Treatment of Recurrent Aborters by Immunization With Paternal Cells—Controlled Trial


The Royal Women's Hospital, 732 Swanson St., Carlton 3053, Melbourne, Australia.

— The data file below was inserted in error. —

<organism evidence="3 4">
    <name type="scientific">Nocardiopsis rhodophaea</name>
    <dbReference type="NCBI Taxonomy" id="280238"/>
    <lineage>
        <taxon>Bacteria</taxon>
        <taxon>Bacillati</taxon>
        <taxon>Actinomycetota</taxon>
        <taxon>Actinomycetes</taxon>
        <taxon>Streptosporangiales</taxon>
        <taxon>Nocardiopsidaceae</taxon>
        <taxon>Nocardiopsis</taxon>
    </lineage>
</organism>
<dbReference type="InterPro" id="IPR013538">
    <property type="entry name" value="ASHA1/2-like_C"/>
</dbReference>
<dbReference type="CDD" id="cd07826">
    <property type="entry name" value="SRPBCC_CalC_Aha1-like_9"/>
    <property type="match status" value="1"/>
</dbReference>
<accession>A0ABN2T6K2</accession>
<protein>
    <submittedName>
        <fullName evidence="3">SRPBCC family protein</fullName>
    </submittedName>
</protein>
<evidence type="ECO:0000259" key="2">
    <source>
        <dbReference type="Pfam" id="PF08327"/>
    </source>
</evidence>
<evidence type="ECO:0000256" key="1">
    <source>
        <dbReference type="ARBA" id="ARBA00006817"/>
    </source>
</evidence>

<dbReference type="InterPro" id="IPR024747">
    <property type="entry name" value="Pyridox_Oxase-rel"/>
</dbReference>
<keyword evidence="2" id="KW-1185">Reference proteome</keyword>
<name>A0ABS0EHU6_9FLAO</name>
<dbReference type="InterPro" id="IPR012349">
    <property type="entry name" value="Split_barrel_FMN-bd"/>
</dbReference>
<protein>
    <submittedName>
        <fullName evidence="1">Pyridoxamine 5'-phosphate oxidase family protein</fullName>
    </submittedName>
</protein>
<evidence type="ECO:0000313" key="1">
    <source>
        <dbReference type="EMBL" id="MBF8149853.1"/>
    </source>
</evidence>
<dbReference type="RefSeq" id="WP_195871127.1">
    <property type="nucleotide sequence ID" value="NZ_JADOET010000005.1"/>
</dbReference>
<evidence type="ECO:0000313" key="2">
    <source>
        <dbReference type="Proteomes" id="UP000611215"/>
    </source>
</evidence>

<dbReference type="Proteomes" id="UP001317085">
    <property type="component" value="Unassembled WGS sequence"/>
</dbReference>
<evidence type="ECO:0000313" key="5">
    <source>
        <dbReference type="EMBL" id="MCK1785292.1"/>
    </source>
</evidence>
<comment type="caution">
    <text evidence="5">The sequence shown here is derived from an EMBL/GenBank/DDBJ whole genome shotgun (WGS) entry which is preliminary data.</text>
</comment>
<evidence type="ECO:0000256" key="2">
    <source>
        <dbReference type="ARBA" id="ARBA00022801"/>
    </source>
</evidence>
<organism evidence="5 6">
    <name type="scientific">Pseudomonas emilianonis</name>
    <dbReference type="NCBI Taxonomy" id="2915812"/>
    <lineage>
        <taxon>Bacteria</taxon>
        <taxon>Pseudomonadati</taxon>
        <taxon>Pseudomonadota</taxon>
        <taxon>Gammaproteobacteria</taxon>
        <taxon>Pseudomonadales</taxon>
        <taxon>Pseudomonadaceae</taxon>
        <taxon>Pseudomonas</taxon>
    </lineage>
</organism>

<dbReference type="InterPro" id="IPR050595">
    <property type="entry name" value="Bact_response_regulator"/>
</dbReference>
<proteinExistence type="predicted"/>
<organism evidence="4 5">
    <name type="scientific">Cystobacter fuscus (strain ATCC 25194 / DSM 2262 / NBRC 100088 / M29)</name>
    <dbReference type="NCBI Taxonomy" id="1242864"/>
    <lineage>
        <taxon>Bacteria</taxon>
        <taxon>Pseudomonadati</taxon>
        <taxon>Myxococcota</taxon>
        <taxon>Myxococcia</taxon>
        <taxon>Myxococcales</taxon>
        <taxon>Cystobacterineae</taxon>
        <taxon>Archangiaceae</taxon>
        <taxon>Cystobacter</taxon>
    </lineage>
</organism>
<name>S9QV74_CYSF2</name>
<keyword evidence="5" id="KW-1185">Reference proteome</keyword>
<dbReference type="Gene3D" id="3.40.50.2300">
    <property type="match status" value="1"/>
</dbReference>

ABSTRACT: A paired sequential trial was undertaken to establish whether paternal mononuclear cells improved the prognosis in couples with recurrent abortions. For this purpose, 107-108 cells obtained from the blood of partners were injected intravenously, subcutaneously, and intra-dermally into women who had had three or more consecutive miscarriages with the same partner. Control women were given normal saline, injected in the same manner. The result of the sequential analysis showed that there was no significant beneficial effect of the cells compared to control. The overall success rate was 70% (32/46 couples). The success rate in patients given cells was 62% (13/21), while in those given saline it was 76% (19/25). While the overall success rate in this study compares with a number of other studies, we find an equally high success rate with non-immunized patients. We conclude that the value of immunization for the prevention of recurrent miscarriage has not been established.